The Importance of Regular Physical Activity for Children
The United States has seen a decrease in the number of children who are physically active and an increase in the number of children who are overweight.
- Nearly half of young people aged 12-21 years in the United States
are not vigorously active on a regular basis.
- About 14% of young people report no recent physical activity.
- Over the past 30 years the percent of overweight children aged 6 to 11 years has more than doubled.
While more research is needed to understand all of the implications of being an overweight or inactive child, we do know that obesity and its health risk factors tend to persist. Overweight children are more likely to become obese adults. Overweight and obese adults are at increased risk for heart disease, high blood pressure, stroke, diabetes, some types of cancer and gall bladder disease.
The KidsWalk-to-School program encourages physical activity as an integral part of a child’s daily routine. It assumes that teaching children the importance and pleasure of walking and bicycling to and from school may help to increase the likelihood that they will engage in other forms of physical activity.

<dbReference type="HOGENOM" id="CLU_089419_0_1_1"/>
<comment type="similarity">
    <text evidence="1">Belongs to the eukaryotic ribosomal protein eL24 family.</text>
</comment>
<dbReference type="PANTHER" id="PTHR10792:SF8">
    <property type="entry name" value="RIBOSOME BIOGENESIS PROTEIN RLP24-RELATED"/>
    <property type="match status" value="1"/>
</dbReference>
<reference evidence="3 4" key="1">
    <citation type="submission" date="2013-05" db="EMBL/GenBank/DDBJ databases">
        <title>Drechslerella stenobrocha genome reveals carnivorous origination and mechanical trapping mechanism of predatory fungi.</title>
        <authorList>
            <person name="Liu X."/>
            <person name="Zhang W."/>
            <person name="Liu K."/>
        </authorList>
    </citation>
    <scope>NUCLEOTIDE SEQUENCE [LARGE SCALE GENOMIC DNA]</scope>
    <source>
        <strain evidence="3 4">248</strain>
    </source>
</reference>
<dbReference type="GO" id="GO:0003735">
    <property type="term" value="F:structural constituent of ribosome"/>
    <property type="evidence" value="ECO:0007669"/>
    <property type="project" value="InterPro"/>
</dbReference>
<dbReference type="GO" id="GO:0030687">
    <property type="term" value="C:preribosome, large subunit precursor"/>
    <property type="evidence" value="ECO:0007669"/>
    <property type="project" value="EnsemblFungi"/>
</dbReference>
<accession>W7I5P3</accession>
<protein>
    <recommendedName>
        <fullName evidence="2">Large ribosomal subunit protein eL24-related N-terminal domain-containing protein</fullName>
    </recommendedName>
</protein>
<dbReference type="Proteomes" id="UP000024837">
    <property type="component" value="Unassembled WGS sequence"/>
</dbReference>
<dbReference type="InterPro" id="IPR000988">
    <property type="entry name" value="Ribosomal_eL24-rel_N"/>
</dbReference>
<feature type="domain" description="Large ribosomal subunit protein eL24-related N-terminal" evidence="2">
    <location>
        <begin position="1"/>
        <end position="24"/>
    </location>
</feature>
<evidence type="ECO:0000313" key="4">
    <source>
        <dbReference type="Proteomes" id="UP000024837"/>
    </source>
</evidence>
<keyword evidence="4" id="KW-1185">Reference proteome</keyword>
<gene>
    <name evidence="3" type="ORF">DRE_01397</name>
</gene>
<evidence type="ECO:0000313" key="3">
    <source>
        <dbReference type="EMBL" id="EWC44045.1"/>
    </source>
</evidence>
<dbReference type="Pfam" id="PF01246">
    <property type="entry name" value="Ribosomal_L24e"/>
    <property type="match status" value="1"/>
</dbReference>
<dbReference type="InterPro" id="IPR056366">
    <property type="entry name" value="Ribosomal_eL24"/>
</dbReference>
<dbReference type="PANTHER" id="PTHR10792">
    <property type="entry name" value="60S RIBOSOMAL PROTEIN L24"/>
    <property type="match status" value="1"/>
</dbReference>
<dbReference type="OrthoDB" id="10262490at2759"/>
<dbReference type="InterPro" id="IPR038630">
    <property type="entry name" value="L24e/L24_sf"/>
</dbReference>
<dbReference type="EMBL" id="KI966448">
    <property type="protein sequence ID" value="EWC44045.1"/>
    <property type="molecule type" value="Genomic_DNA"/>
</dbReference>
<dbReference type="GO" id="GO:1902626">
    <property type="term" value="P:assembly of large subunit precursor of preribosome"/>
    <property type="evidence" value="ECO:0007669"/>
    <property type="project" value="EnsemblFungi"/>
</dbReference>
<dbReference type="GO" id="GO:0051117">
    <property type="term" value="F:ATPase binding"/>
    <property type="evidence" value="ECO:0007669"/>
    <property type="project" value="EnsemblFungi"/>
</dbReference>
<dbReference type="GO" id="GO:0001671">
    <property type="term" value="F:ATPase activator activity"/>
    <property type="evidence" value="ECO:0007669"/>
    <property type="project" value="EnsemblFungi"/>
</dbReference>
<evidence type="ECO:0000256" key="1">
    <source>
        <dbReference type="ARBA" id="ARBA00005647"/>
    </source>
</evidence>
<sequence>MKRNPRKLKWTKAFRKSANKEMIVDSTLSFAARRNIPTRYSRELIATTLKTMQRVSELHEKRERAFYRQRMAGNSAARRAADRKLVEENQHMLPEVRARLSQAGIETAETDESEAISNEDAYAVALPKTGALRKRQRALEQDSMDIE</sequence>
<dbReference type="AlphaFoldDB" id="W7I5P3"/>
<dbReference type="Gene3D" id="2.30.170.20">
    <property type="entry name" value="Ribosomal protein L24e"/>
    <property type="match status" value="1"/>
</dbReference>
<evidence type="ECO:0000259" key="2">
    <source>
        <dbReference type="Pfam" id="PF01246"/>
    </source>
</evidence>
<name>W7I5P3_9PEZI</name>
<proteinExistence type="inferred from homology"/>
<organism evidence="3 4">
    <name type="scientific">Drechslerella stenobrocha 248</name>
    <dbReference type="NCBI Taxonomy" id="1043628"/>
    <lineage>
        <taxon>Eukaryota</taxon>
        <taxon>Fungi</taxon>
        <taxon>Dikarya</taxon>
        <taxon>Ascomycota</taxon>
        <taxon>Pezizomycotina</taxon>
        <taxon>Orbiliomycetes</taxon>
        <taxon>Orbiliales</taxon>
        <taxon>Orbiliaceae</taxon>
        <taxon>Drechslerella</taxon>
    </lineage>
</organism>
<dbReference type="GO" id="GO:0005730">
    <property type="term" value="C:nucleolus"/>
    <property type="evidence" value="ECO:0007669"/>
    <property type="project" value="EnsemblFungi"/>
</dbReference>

Here are some of the potential benefits of regular physical activity for children:
- Builds and maintains healthy bones, muscles, and joints.
- Helps control weight, build lean muscle and reduce fat.
- Improves sense of self-image and autonomy.
- Fosters healthy social and emotional development.
In addition, preliminary data show that physical activity may improve academic performance and alertness in youth.
- Surgeon General's Report on Physical Activity and Health: Adolescents and Young Adults
- Surgeon General's Report on Physical Activity and Health: Report Contents
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Page last updated: May 22, 2007
Content Source: Division of Nutrition, Physical Activity and Obesity, National Center for Chronic Disease Prevention and Health Promotion